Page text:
Warren has been married to Rick for 35 years. She is the daughter of a Southern Baptist pastor, her life has been in the church, a background that set her up to be married to a man who has gained national fame as a pastor and author of a book, The Purpose Driven Life that has sold more books than any other in modern American history.

She has seen all kinds of strategies and programs adopted to make churches grow, but she has found none of them to be very satisfactory. "A lot of it was about duty and obligation that made me feel guilty," she said. She regards her message that we are God's beloved to be her best evangelistic tool.

While recovering from cancer, her heart was taken up by the orphans of the world and those who suffer with AIDS and the impact on homelessness.

In 2002, she became, in her words, "seriously disturbed" by the suffering of the millions infected with or affected by HIV/AIDS. Through the P.E.A.C.E. Plan, she is now challenging the worldwide Church to take on not just AIDS, but the global giants of spiritual darkness, lack of servant leaders, poverty, disease, and ignorance.

Warren frequently travels around the globe to encourage HIV positive men, women, and vulnerable children. Today she is a powerful advocate on their behalf. In 2004, she founded the HIV/AIDS Initiative at Saddleback Church.

In 2005, she was instrumental in presenting Saddleback Church's first HIV/AIDS conference. The Global Summit on AIDS and the Church is now an annual event. Warren launched the HIV/AIDS Caring Community in 2006. Located at, the online community offers resources and inspiration for churches involved in HIV/AIDS ministry.

Warren travelled to rural Mozambique to learn about AIDS. She met Flora who was dying from AIDS, a disease she got from her husband who had been with a prostitute. He brought HIV into the home. She had a child who turned out to be HIV positive. Her husband wanted his mistress to live with them and their HIV positive child. Now they are all dying.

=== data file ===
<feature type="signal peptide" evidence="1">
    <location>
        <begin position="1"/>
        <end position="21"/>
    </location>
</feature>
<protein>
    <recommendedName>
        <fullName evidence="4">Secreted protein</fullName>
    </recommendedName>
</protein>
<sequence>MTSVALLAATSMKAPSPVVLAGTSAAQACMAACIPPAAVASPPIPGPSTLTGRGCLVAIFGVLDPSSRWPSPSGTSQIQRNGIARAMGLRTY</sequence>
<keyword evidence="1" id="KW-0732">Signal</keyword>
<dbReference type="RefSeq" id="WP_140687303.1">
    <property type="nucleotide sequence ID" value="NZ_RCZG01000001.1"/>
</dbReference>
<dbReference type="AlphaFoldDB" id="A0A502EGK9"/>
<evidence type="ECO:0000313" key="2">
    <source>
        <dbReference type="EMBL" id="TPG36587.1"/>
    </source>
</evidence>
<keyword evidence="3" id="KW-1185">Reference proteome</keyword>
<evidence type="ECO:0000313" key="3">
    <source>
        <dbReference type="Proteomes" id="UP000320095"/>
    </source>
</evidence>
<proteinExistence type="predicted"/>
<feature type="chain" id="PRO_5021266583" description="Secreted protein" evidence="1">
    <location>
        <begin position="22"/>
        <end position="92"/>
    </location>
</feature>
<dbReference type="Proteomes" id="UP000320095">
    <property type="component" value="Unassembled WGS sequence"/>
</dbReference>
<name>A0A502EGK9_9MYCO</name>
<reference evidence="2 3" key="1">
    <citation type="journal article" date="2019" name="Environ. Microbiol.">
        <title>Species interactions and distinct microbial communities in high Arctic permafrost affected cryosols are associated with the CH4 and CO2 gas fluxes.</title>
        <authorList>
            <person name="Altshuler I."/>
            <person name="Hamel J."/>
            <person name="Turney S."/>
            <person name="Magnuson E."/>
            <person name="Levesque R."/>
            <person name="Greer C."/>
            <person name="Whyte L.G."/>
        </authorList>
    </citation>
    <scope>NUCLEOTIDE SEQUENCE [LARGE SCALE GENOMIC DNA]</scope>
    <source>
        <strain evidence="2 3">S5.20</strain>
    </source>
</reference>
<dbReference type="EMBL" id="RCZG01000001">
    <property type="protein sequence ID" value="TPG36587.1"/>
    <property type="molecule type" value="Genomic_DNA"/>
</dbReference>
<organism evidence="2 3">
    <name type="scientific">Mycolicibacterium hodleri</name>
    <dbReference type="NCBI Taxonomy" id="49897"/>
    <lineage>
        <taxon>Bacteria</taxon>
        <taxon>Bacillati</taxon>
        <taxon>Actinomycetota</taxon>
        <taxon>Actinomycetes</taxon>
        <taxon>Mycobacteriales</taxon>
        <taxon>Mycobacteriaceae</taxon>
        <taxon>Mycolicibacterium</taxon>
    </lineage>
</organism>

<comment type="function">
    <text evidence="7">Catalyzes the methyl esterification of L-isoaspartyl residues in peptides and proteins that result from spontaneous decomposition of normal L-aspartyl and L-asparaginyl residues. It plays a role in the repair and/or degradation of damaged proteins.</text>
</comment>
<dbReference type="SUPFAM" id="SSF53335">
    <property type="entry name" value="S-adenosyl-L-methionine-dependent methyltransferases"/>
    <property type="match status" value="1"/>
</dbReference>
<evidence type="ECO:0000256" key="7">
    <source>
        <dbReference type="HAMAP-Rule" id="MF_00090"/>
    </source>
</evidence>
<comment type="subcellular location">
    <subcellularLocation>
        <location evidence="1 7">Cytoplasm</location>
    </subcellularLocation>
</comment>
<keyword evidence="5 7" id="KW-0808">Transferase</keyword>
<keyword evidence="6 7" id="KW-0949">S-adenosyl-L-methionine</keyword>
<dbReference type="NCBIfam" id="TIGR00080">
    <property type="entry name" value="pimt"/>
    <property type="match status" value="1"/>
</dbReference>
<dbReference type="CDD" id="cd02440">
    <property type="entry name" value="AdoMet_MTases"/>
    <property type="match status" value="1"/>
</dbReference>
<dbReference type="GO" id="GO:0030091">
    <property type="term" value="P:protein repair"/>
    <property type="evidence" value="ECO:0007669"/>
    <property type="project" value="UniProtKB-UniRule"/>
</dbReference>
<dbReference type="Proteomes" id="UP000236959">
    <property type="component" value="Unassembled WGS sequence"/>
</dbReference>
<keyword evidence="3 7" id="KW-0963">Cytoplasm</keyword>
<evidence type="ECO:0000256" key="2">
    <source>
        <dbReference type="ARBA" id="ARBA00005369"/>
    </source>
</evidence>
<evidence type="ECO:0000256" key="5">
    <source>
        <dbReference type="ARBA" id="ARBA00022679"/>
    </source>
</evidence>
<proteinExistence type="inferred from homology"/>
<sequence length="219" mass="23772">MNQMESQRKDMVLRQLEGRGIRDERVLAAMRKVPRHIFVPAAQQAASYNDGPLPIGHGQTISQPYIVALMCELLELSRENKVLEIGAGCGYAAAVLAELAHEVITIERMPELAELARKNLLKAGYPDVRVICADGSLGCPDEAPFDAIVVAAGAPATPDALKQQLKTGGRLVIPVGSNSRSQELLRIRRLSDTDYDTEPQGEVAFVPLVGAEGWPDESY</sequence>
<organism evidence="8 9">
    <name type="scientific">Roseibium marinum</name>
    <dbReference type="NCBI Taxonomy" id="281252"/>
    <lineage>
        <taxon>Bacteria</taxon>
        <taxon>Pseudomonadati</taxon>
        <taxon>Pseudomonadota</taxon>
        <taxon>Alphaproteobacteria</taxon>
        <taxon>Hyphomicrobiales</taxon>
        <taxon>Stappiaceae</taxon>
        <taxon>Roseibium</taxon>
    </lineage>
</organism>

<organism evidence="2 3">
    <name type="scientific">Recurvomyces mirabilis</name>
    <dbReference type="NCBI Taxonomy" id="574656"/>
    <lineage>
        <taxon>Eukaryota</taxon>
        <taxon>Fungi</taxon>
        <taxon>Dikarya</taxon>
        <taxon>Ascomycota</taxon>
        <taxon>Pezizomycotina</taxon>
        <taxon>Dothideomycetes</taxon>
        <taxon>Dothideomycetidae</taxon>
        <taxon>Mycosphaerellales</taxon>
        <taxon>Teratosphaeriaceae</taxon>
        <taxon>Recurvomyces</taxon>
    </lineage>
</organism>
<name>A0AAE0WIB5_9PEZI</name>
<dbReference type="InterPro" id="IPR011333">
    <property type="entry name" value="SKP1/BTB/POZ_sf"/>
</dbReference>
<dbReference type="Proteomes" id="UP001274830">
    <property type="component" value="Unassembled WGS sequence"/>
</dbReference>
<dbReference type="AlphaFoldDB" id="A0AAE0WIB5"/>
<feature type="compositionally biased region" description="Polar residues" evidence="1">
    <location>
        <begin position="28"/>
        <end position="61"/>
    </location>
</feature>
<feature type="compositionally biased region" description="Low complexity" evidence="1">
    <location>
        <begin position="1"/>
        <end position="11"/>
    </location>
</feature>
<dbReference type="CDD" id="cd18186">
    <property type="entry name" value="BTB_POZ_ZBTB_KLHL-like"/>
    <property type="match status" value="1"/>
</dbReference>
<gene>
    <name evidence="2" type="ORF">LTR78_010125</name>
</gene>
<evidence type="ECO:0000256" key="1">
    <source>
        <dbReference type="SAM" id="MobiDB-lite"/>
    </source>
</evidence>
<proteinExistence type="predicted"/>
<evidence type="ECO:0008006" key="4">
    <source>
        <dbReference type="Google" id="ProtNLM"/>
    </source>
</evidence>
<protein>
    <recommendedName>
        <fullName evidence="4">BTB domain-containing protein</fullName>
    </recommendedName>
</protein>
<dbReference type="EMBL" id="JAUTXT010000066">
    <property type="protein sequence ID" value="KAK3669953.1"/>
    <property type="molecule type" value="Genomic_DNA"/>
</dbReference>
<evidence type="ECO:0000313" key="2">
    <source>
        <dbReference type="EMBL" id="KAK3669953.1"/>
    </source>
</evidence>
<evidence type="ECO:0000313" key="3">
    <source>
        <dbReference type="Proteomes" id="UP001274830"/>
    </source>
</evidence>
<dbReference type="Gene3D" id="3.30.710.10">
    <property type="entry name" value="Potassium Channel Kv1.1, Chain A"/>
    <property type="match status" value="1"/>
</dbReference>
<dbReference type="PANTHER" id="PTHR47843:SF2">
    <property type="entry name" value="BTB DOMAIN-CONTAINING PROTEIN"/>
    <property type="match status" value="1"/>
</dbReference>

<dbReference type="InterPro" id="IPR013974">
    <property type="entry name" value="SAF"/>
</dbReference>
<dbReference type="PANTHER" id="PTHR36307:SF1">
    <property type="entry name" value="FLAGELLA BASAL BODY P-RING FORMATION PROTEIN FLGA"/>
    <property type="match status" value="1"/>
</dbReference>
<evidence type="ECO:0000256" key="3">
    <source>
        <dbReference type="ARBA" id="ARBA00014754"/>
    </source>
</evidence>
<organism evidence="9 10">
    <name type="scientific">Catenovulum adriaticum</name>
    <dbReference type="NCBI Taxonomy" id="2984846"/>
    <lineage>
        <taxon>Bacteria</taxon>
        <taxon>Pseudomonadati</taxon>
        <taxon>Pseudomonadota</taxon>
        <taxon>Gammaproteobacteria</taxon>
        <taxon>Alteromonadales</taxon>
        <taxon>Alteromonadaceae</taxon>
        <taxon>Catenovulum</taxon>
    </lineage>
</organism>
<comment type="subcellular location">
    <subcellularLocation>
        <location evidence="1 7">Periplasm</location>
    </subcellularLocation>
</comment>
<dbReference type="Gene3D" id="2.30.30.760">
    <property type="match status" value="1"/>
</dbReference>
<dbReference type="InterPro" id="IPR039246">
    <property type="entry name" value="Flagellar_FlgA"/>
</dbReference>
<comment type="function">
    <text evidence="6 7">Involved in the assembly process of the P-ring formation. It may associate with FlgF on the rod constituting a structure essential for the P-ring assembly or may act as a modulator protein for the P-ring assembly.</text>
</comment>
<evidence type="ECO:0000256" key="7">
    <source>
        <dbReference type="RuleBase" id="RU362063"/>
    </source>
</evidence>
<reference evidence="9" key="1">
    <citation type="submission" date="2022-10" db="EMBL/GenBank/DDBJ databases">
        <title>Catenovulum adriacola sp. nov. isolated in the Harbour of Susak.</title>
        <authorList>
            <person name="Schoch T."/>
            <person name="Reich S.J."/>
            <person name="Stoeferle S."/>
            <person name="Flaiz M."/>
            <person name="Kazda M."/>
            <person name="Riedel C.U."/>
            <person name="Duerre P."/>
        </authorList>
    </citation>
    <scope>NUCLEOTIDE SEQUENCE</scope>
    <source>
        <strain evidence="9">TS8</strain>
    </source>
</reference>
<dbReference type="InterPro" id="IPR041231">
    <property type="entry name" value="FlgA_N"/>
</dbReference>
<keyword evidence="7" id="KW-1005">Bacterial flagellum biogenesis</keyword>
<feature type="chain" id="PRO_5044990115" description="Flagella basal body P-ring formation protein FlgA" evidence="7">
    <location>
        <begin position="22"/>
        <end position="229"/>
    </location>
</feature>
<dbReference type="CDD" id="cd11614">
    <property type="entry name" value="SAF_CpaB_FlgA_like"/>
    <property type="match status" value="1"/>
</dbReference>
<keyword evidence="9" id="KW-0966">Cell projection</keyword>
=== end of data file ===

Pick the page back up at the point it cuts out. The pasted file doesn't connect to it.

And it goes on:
"I asked her what we can pray for. The woman lifted her head and asked that the people pray for her children when she died. She said who will look after my children when I die."

Later, Warren visited Malawi and saw children heading households that were fatherless and motherless. Now she is big on foster care and adoption. Adoption has become another theme of hers.

"We live in a world of spiritual orphans. God took pity on us and gave us salvation to heal our broken relationships and to redeem us from the slave market.

"To trust and to have faith, to have hope and to go back into the darkness is what we must do. I can do it and make it. Knowing how much He loves me makes it easier for me to survive. Life is going to slap you around. That's reality. Knowing that you are beloved of God is the simple truth. What my heavenly Father has done for me he expects me to do for the fatherless.

"What he has done for us spiritually we must do for those who have no physical homes. We are to find families for the homeless not an institution or orphanage or group home. If you think we have done our best for orphans we haven't. They hope and dream to have a home with a mum and dad. I am asking you to do physically what I have done for you spiritually. God has created us relationally. We don't thrive in institutions but in relationship and in a home. We were made for community."

Warren received a standing ovation.